I learned a lot from this “very original” trip, especially to give value to the things I am lucky to have in my life. Being at home with all the comforts seems like a luxury now. I hope I will always remember about it.

NWPT 2009 and Danish language

I have not written any post about my summer vacations in Italy, Spain and Hungary, but now they are far away, and I will skip them. I just want to share my experience at the last conference I participated, namely the Nordic Workshop in Programming Theory in Lyngby, north of Copenhagen, Denmark.

As always I travelled together with Adrian and this time I had to share the hotel room with him since my travelling budget for 2009 has been in red since July… Fortunately, Adrian is not employed at the University of Bergen but the Bergen University College, and it seems that funding is less problematic there. 😉

The conference was well organised and covered many topics of computer science. Adrian and I spent a lot of time modifying the slides rather than listening to the talks, but the presentations of our two abstracts went fine in the end.

During my stay, I had the chance to test my skills in Scandinavian languages with some locals. Just for the records, written Danish and Norwegian (in the bokmål variant) are rather similar, so similar that reading Danish is not a problem for me, but the spoken counterparts are considerably different. Spoken Danish sounds like a continuous stream of (guttural) noises to me, with no chances to understand when a word stops and when the next starts. 🙂 I hope that no one will take it personally if I say that it seems like Danes do not make any effort to pronounce words correctly.

But there is even more. Danish has a rather weird number system. The tens from fifty on are not based on the number ten, as is the case in most European languages (French being another outstanding exception). This strange system combines two archaic ways of counting: twenty-based instead of ten-based and fossilised expressions for two and a half, three and a half and four and a half. This is the result:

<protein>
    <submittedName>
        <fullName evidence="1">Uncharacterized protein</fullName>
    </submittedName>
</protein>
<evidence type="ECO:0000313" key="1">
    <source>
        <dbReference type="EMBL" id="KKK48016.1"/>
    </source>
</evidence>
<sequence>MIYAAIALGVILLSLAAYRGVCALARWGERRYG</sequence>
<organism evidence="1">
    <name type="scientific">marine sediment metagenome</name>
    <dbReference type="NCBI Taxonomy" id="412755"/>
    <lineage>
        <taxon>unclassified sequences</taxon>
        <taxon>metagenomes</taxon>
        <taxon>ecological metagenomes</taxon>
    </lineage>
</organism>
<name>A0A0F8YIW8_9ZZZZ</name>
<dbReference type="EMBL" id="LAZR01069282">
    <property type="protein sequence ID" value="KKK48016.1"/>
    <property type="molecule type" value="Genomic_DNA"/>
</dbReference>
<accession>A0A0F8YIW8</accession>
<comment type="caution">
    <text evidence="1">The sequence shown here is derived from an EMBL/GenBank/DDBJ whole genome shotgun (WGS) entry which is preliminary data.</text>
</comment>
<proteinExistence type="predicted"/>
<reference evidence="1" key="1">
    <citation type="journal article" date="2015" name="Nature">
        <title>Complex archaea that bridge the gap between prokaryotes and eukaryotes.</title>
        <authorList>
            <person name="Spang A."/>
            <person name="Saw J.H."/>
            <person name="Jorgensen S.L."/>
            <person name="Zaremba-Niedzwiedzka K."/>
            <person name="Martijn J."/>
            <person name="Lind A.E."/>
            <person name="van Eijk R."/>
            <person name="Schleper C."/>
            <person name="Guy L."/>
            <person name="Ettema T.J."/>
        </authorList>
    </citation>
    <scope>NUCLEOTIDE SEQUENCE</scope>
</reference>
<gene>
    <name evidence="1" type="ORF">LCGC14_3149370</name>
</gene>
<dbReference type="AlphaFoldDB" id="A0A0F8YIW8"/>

50 halv-tred-s(ind-s-tyve) half-third-t(imes-of-twenty)
60 tre-s(ind-s-tyve) three-t(imes-of-twenty)
70 halv-fjerd-s(ind-s-tyve) half-fourth-t(imes-of-twenty)
80 fir-s(ind-s-tyve) four-t(imes-of-twenty)
90 halv-fem-s(ind-s-tyve) half-fifth-t(imes-of-twenty)

After this experience, I think that these Norwegian comedians are not so far from reality. 😉

TOOLS 2009

This time it was the TOOLS 2009 conference in Zurich, Switzerland. Adrian and I arrived on a Saturday, without any particular plan for the evening. Many locals suggested us to go to Lucerne because of the first edition of the Lucerne Festival. Adrian managed to convince me to go there, and I have to admit it was a good idea. Plenty of people, plenty of music, plenty of local food and drinks. And right after the sunset, the best fireworks I have ever seen: 25 minutes of pyrotechnic show with lights coming from both sky and lake… Amazing!

All the stereotypes about Swiss precision and efficiency were destroyed in one go on the way back to Zurich. We were supposed to take the train from Lucerne at 2:30, but probably too many people shared with us the same plan. 🙂 The result was kilometric queues on the ticket machines and people packed in trains like in India. The train we took did not even arrive in Zurich, and despite the promises of the railway’s personnel there, no further train came before one hour. In the end, tired of waiting, we took a taxi back to the city.

Well, despite this “original” start, the conference went well. The ETH, which hosted the conference, is located on top of a hill with a spectacular view over the city. The event was well organised and composed by several co-located conferences and workshops. Adrian made a brilliant presentation of our last work “A Diagrammatic Formalisation of MOF-Based Modelling Languages“, and many asked questions. I feel like the goals of our participation in the conference have been all fulfilled. The city was lovely and welcomed us with a great warm summer weather. The food was also great; to eat once more authentic Fondue and Rösti was a pleasure. 🙂

I left Zurich by train on Saturday, and my destination was not Bergen but Tortoreto, my hometown in Italy. The trip home was a sort of odyssey. The train I took in Milan had broken air conditioning system, and I had to stay inside it for five hours with no chance to open the windows. If this was not enough, the catering services of the Italian railways had a strike the very same day, i.e., it was not even possible to buy water! Italy is somehow able to remind me every time that the choice of moving abroad was the right one.